William Roberts, Executive Chef | Oceans Restaurant
Five Minutes with William Roberts, Oceans Restaurant:
“Lately, I’ve gotten into global cuisine, and merging that with traditional Southern dishes. I really emphasize using Southern ingredients.“ .
Under the Tutelage of the OGs of Southern Cooking
In my late 20s, I got to work with a really great chef – Jeff Tuttle – and that’s where I honed my passion for food, and where I fell in love with cooking. Coming from corporate restaurants, especially the R & D side of it, I had discovered that I love playing with food, rather than just following recipes, even if they were tried and true. I got to contribute to that, and it felt good to get to that point, and I wanted to keep moving in that direction.
I went to work for Jeff Tuttle, and his wife, on Pauly’s Island at Carefree Catering, and he was a really big influence on me. They were really committed to educating about food, and made sure that we went to Las Vegas and to Alabama, and that we went to New York, and that we experienced great restaurants. He got invited to cook at the James Beard House, and that’s something that I got to do with them. It was really cool; when it was happening I didn’t appreciate the significance, but looking back, I’m really proud that I was part of that. I am proud to have worked for somebody like that. He is from the era of OGs of Southern chefs, and helped put them on the map.
When I grew up, Food Network was kind of a “new” thing. All those Southern chefs had features on television shows, and in print. Jeff did. Louis Osteen did. Jeremy Perry. They were on Discovery Channel’s “Great Chefs of the South.” They were all a huge influence on me. I love to cook Southern food.
What the Chef Eats
I love to eat – I never thought I’d say it – but I love to eat grits. Grits are my go-to. They show up on my menu in lots of dishes.
When I get home, I eat what I’m in a current phase of cooking. Right now, I’m kind of at the end of the cooking different breads, and I have a couple different sourdough starters at home. I have a couple that I brought here so that I can play when I have the time. Good bread is hard to come buy.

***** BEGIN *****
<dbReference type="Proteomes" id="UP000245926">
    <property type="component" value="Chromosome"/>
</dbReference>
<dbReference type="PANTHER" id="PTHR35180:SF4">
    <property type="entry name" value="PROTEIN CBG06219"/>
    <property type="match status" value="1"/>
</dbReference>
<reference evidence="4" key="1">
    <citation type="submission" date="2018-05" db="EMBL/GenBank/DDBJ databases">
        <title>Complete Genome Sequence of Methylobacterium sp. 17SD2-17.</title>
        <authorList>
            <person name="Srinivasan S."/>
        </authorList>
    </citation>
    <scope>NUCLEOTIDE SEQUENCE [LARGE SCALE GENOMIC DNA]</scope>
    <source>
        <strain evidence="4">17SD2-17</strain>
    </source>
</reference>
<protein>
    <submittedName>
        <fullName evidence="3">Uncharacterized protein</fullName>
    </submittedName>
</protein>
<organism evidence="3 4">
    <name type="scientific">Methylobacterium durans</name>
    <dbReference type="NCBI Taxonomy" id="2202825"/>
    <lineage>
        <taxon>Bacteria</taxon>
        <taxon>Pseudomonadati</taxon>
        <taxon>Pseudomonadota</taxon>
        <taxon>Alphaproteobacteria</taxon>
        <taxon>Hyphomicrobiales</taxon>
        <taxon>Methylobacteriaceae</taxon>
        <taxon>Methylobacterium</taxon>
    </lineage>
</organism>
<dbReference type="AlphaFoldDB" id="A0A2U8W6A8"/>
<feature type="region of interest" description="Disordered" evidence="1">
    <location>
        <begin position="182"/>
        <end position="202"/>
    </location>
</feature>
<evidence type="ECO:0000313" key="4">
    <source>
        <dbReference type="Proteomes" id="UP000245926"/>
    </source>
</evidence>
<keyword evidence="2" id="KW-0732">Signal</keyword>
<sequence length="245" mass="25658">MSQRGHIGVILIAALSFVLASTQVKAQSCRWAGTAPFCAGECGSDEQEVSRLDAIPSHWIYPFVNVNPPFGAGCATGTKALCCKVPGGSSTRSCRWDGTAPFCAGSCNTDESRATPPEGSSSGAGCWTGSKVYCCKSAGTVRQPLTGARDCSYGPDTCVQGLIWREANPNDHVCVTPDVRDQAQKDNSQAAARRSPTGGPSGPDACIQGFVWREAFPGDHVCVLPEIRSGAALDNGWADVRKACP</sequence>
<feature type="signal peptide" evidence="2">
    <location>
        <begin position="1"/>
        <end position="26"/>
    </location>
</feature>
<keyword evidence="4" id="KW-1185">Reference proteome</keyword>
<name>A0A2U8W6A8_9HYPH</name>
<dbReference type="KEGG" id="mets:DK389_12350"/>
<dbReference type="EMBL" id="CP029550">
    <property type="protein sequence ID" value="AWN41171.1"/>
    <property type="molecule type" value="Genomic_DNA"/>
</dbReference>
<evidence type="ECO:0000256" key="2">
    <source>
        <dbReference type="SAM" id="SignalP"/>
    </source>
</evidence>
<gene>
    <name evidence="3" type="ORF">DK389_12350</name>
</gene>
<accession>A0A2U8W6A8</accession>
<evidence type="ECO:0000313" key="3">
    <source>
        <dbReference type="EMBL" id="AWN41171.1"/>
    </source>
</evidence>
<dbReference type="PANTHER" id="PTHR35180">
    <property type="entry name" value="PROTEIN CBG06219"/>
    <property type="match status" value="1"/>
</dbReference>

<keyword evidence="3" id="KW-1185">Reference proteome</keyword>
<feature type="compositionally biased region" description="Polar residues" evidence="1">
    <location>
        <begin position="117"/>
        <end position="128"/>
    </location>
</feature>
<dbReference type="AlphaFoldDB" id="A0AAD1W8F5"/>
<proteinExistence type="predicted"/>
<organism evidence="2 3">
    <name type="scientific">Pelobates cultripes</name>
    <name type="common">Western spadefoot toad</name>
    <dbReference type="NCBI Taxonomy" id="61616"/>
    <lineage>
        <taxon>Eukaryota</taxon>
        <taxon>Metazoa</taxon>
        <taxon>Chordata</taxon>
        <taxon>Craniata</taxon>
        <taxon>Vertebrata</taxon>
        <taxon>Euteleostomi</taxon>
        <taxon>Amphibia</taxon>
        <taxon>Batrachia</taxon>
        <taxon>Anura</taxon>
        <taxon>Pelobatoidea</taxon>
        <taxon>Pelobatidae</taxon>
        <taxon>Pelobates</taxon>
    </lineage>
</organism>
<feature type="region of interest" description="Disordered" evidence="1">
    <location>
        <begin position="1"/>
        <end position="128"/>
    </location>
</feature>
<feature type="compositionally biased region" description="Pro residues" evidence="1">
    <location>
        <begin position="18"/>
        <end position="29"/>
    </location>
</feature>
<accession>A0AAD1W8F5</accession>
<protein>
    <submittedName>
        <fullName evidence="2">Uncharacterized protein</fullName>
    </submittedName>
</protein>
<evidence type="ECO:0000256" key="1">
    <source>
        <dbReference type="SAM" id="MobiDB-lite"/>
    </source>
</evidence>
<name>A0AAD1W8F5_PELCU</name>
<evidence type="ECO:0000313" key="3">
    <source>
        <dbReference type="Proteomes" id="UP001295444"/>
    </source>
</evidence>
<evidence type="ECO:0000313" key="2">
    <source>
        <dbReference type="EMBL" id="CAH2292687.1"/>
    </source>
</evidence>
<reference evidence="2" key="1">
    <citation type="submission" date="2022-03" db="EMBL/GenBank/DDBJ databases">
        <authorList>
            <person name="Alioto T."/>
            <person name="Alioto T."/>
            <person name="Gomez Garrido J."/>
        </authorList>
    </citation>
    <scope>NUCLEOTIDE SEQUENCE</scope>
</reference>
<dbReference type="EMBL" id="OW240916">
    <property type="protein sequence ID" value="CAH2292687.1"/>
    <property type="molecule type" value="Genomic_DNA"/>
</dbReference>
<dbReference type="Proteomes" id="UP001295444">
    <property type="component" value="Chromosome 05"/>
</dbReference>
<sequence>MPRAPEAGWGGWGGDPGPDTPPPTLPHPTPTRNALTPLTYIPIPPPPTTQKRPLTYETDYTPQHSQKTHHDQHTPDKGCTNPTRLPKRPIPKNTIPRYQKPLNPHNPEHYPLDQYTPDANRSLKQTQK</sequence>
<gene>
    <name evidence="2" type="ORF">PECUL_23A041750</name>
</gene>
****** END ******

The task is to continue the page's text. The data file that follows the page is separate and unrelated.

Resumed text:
Being a chef in a restaurant gives me more flexibility. Every hotel job I’ve had, I’ve been able to create my own menu. That’s where it’s very different from being a corporate chef, working with a set menu. At Oceans Restaurant at the Holiday Inn on Wrightsville Beach, we have a breakfast standard Holiday Inn menu that we stick with. It works. People love it. But we have a new all-day menu that represents eight months of hard work – that’s how much time went into creating these dishes, and I’m really proud of it.
I think we did a phenomenal job with the Shrimp and Grits, and the Crabcakes, in the appetizers. I try to pick things that people like, stick with those, and put my own brand on it. The short ribs, and the scallop dish, are also really good. I had fun perfecting those on the entree side.
Kitchen with a View
I came to work at Oceans the week after Florence. The Holiday Inn was only closed for ten days, and then we were right back to business. That’s part of the thing that pushed me here, staying in a place with resilience, and that allows for creativity.
Oceans Restaurant is a really seasonal spot because it is right on the ocean, so we don’t have a lot of downtime in the summer. It’s six days on, and those are six long days. It’s a challenge to attract a local clientele, but putting together a solid menu, and getting out there the great ocean views and vacation-ambiance are on our side. We also have a great winter-time local business that lets us keep staff without cutting people when season is over.
We are really fortunate; growing up in Myrtle Beach, I was really accustomed to getting attached to a crew, and then after Thanksgiving, having to lose people. It’s a nice luxury to have at Oceans. Our reception and banquet space is on the smaller size, for a hotel property, but we can do up to 500 – seated 300 – so that is a draw for local businesses and groups. We were really lucky after Hurricane Florence, too, we had very little damage. The island as a whole, was very lucky.
Working the Myrtle Restaurant Scene
I was born in Bridgeport, Connecticut, but I’m from the Low Country, South Carolina. My parents moved to South Myrtle Beach in the 80s, and after high school, I went to Johnson & Wales University in Charleston. Culinary and restaurant are the only jobs I’ve ever had. I started out in restaurants, bussing tables and washing dishes. I had a friend from high school who got me a job waiting tables at TGI Friday’s in Myrtle, when it first opened there. Then I moved to Tony Roma’s Steakhouse, and I worked my way up until I went to school, and then I went back there to be kitchen manager.
Working in corporate restaurants was a really good start for me. I appreciated the structure, and having set recipes, but I couldn’t get into food as much as I am now. Even in culinary school, I saw it as a way to learn how to be a manager, and not so much about the food. It was different back then – there was no such thing as “foodies.”
I did the best I could to learn about this culture, and that way of cooking. Being in a great city like Charleston, I got to experience going to good restaurants.
Tempt yourself with Southern cooking and an ocean-side dining experience at Oceans, with you can preview on Chef Roberts’ Instagram.
Visit Oceans Restaurant at the Holiday Inn on Wrightsville Beach, 1706 N Lumina Ave, phone 910.256.2231.